Dr Sarah Cefai

Sarah Cefai is an LSE Fellow in the Department of Media and Communications. Prior to joining the Department she worked as a researcher and teacher for a number of universities in Australia. She was awarded her PhD in Gender and Cultural Studies by the University of Sydney in 2012, having completed her doctoral research with the support of a University of Sydney International Research Scholarship. Sarah has an MA (honours) in Geography with Gender Studies from the University of Edinburgh and an MSc in Gender from the LSE.


Sarah is a transnational cultural studies scholar whose research concerns the connections between intimate and public life and how these connections manifest a politics of difference—race, gender, class and sexuality. Within this broader framework, her trajectory of research develops a focus on the politics of sexuality through the theorisation of affect, feeling, and emotion. Her account of the ways in which subjects become involved in power through the cultural construction of their feeling extends both the uptake of poststructural theory across the humanities and social sciences, as well as the politics of subjectivity, knowledge, and place such theoretical engagements produce.

In Sydney, Sarah conducted research in a variety of media contexts, including digital media racism, cosmetic surgery tourism, and lesbian digital media. Having worked as a researcher for The Northern Institute at Charles Darwin University, she also has experience in the field of Aboriginal policy research. Through this experience she has researched how the state is imagined in the circulation of representations in national cultural and counter-cultural discourses and how such representations relate to institutional practice. Focusing on issues of social relationships and power, her work has more recently turned to the role of digital media in shaping social experience, particularly through the mediation of intimacy and the generation of intimate publics. Sarah seeks to develop this study of mediated intimacy in relation to feminist, queer and decolonial critiques.

Sarah is currently working on two books. Critical Feelings: A Genealogy of Feminist Knowledge  argues that feminist academic knowledge produced not only new subjectivities but new subjects of feeling. Her argument centres on feminist discussions of embodiment / the body, and experience. Each of these feminist epistemological interventions, she claims, constitutes an opening in the conditions of possibility for feeling’s critical ground inside the Western academy. Contending that such an opening rearticulates feminist expressions of feeling produced in wider social and cultural feminist contexts, the book thus concludes that feminist knowledge has an expressive function as well as an analytic one, and that these functions together are the site of a productive tension in feminist politics, ethics and representation.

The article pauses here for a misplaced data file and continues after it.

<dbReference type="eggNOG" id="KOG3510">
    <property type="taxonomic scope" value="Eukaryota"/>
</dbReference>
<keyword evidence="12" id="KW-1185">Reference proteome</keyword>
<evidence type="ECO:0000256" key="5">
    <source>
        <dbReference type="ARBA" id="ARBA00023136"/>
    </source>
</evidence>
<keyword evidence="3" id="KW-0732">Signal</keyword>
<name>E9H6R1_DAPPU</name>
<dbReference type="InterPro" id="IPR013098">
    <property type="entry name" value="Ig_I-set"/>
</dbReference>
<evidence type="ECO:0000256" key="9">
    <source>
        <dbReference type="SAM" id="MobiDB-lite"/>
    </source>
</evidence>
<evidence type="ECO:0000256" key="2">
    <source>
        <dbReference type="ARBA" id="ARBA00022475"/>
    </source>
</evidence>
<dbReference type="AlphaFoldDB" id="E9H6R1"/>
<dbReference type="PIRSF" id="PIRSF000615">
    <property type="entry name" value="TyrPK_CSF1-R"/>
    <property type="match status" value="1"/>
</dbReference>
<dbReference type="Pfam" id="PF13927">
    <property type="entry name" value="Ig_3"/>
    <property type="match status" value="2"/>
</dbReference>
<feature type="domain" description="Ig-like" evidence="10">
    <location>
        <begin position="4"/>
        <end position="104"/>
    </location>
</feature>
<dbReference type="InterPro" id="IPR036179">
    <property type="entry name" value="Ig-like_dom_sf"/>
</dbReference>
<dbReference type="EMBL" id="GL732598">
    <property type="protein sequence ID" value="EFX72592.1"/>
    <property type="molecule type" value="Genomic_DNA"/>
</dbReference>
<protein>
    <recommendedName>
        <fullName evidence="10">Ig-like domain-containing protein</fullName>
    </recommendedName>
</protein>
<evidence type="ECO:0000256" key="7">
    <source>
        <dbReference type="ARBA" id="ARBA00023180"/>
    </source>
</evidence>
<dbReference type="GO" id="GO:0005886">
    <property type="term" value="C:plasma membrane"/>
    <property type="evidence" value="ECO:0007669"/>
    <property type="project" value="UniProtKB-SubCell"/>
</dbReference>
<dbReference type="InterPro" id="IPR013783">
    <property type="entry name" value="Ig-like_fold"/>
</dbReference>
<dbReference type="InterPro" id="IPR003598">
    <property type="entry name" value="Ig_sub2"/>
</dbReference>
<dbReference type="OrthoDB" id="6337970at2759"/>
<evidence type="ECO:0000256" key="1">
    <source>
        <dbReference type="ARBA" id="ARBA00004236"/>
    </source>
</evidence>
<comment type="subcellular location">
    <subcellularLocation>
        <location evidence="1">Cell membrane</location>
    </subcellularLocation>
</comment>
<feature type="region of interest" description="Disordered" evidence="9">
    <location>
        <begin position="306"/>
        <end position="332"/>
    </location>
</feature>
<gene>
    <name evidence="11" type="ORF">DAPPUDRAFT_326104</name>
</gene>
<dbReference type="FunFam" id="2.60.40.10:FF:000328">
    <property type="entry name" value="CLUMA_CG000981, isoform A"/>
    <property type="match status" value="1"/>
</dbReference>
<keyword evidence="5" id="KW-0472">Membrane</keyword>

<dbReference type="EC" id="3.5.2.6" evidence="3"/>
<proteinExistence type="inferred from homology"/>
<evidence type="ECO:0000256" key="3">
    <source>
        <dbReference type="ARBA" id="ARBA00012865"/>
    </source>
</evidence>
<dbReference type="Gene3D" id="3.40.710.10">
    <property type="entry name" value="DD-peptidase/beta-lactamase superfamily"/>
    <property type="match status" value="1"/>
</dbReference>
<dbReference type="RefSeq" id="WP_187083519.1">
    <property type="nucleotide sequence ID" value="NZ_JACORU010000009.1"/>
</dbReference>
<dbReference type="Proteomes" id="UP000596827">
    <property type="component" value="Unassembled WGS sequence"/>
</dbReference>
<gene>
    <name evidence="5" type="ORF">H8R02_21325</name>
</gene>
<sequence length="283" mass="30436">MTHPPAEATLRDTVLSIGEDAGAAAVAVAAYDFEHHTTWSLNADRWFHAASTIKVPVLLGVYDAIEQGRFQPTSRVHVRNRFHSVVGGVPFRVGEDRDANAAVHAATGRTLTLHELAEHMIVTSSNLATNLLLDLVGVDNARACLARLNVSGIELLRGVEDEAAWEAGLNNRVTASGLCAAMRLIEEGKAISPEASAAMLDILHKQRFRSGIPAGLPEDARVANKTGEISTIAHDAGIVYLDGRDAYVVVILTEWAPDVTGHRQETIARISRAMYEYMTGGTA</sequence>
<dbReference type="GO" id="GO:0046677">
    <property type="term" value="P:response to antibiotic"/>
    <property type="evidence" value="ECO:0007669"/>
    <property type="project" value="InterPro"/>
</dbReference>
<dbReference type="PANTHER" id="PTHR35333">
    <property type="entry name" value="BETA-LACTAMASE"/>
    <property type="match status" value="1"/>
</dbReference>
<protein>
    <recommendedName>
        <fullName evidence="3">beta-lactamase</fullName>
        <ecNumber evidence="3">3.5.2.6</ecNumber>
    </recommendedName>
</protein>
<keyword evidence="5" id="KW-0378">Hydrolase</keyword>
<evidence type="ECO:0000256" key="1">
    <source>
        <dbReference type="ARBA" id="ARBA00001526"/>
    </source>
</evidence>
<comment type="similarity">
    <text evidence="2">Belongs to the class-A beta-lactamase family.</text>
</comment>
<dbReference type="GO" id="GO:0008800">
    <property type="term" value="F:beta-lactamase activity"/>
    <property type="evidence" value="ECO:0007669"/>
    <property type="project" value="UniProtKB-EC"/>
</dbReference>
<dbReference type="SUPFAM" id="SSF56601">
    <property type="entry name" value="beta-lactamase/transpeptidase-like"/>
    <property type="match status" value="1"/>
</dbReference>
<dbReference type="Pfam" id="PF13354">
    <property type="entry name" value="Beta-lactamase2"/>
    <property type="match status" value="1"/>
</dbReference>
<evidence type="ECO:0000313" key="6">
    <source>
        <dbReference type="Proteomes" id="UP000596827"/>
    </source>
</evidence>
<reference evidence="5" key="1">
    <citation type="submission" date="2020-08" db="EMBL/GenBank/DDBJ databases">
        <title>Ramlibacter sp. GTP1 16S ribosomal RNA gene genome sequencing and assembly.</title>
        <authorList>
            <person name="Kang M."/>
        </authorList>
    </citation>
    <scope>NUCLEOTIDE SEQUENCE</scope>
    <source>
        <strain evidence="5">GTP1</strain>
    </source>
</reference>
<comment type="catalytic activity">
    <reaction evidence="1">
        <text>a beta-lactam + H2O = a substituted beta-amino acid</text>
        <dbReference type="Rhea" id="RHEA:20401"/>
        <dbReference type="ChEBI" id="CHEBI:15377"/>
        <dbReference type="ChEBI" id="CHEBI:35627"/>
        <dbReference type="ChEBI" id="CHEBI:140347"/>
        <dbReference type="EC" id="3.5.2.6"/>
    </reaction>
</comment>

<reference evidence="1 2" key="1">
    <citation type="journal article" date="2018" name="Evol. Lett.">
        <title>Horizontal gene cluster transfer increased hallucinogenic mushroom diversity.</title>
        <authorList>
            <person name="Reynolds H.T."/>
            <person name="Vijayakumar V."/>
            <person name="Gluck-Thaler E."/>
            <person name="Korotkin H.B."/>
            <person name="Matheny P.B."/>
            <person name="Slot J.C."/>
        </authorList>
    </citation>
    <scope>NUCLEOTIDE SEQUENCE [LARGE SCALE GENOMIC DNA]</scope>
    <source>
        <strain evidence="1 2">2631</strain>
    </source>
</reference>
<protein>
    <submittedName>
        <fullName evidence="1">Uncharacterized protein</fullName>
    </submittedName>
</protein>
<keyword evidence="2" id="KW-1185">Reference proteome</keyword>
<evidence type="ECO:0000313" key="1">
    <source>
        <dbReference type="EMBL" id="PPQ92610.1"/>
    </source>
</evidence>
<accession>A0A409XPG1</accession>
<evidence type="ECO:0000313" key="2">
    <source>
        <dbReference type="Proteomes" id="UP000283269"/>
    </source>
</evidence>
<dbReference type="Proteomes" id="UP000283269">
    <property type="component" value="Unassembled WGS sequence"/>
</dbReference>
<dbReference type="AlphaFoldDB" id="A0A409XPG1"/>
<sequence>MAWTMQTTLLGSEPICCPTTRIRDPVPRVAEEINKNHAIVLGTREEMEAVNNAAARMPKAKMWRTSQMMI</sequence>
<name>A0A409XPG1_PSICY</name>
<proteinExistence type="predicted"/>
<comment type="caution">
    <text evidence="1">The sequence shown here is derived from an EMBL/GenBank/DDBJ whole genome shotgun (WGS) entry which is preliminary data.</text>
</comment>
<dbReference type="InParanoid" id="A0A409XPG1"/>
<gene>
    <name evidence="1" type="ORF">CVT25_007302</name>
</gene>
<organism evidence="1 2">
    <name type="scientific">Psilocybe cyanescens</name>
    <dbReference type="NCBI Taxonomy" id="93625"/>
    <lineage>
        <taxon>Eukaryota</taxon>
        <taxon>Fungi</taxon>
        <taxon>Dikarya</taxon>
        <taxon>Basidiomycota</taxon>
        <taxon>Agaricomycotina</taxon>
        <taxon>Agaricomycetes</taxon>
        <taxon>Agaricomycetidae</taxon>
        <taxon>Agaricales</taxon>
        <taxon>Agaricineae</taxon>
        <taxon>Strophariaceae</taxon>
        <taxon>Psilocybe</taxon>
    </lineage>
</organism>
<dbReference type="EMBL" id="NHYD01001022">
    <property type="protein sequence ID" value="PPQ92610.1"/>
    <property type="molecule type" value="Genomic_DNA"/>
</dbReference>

The second book is also an examination of critical feeling in contexts of power / knowledge. Unlike Critical Feelings however, this hybrid engagement with academic life engages theory but is written in a non-academic genre, both inside and outside the rigour of academic convention. Drawing on the distinction that Lauren Berlant makes between the structure of an affect and the emotions experienced in relation to a particular event, the book examines the lived, structural and affective themes of sexual harassment truth claims. Journeying through the structures of shame, fear and anxiety, the book encounters changing institutional, technological and media conditions of speech, an intersectional understanding of middle-class heteronormativity and whiteness, the attachment to privilege, and the (im)possibility of accountability within the law. This book is a creative response to the problem of institutional power that forges new ground for feminist action.

Book chapters



Sarah teaches on Theories and Concepts in Media and Communications (MC418) and Methods of Research in Media and Communications (MC4M1, MC4M2). She is also an MSc dissertation supervisor and an academic advisor to MSc students in the Department. Sarah has previously taught on a number of courses in sociology, anthropology, education, cultural studies, and gender studies at Charles Darwin University, the University of Southern Queensland, Macquarie University, the University of Western Sydney and the University of Sydney.